THE Church is pushing ahead with historic safeguarding measures aimed at tightening protection and governance – in line with recommendations of Australia’s Royal Commission into child sexual abuse.
The National Catholic Safeguarding Standards – containing 10 criteria – is the latest tool to be adopted and, according to the presidents of Catholic Religious Australia and the Australian Catholic Bishops Conference, it marks the latest milestone in the Church’s ongoing response to child sexual abuse.
“The standards will allow Catholic entities and the public to have additional confidence in the Church’s approach to addressing the tragedy of abuse and to building a culture of safety for all, especially for the young and the vulnerable,” Catholic Religious Australia president Josephite Sister Monica Cavanagh said.
ACBC president Brisbane Archbishop Mark Coleridge said the Church was pushing forward with reforms.
“In December, the Church outlined in our submission to the National Office for Child Safety that much has already been achieved. But more work remains to be done and we are committed to making the changes required,” Archbishop Coleridge said.
The National Catholic Safeguarding Standards have been tested with some Church authorities and have been mapped against state legislation and national guidelines, as well as compared with international approaches.
“In addition to what’s been done and is being done locally, new guidelines from Pope Francis are helping to strengthen the Church’s global response to child sexual abuse – although many of the protocols and processes in place in Australia go beyond what the Pope is asking,” Archbishop Coleridge said.
Sr Cavanagh thanked Catholic Professional Standards Ltd for its significant work consulting with key stakeholders, including survivor groups and children, in developing the National Catholic Safeguarding Standards.
The new criteria are:
Standard 1: Committed leadership, governance and culture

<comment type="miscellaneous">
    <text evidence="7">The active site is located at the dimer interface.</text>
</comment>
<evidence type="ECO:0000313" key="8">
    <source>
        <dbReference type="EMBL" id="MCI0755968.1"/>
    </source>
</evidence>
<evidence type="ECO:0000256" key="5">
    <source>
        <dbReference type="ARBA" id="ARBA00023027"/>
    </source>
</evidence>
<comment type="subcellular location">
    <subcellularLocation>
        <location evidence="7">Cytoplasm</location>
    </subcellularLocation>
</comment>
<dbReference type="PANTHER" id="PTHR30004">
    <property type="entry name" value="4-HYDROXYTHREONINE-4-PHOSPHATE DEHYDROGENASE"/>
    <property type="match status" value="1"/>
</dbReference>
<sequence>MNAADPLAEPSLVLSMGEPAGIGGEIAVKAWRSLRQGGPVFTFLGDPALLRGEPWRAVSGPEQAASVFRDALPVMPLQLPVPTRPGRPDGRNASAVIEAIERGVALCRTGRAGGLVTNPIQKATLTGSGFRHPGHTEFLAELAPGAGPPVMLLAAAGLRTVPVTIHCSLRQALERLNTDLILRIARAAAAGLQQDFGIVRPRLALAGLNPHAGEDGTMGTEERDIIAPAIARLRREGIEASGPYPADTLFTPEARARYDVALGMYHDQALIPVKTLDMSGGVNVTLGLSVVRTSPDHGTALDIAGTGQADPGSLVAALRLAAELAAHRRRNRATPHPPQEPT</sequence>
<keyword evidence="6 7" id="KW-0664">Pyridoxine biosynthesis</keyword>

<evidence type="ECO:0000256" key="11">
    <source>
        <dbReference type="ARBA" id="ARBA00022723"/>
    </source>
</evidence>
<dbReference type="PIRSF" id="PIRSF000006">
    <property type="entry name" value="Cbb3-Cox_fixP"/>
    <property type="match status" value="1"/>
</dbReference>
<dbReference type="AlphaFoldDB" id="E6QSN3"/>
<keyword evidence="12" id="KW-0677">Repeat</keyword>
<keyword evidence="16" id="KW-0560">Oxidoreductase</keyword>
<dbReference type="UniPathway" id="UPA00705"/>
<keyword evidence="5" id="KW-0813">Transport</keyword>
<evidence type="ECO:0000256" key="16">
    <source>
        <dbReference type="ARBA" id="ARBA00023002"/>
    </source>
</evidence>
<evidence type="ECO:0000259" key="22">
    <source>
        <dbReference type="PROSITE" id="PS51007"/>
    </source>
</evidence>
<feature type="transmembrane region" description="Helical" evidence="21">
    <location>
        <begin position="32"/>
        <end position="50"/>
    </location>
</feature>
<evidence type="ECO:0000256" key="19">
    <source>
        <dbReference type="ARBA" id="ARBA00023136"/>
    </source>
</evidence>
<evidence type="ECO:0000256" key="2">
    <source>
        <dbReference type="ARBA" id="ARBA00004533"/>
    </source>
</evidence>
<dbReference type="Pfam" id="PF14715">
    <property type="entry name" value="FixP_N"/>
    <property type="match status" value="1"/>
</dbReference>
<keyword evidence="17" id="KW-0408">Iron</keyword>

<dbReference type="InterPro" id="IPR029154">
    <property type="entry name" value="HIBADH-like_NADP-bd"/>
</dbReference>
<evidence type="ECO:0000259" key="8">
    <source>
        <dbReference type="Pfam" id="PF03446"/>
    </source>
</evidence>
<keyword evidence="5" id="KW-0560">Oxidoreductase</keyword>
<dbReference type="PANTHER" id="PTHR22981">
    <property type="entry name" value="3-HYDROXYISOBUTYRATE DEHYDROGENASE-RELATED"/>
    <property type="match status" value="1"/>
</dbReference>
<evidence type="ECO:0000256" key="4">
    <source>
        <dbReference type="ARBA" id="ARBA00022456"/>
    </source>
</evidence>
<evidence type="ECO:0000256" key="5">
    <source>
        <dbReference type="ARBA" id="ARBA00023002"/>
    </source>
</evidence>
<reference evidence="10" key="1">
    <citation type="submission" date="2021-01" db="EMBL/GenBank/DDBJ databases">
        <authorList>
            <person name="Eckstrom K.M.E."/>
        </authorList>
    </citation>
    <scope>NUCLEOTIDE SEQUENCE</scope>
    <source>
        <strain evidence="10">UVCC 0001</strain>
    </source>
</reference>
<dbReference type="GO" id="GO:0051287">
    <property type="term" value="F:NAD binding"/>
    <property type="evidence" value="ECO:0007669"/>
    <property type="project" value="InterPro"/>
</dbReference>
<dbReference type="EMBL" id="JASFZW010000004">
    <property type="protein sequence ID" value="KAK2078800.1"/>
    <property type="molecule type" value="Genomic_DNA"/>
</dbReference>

Child safeguarding is embedded in the entity’s leadership, governance and culture
Standard 2: Children are safe, informed and participate
Children are informed about their rights, participate in decisions affecting them and are taken seriously
Standard 3: Partnering with families, carers and communities
Families, carers and communities are informed and involved in promoting child safeguarding
Standard 4: Equity is promoted, and diversity is respected
Equity is upheld and diverse needs respected in policy and practice
Standard 5: Robust human resource management
People working with children are suitable and supported to reflect child safeguarding values in practice
Standard 6: Effective complaints management
Processes for raising concerns and complaints are responsive, understood, accessible and used by children, families, carers, communities and personnel
Standard 7: Ongoing education and training
Personnel are equipped with knowledge, skills and awareness to keep children safe through information, ongoing education and training
Standard 8: Safe physical and online environments
Physical and online environments promote safety and contain appropriate safeguards to minimise the opportunity for children to be harmed
Standard 9: Continuous improvement
Entities regularly review and improve implementation of their systems for keeping children safe
Standard 10: Policies and procedures support child safety
Policies and procedures document how the entity is safe for children.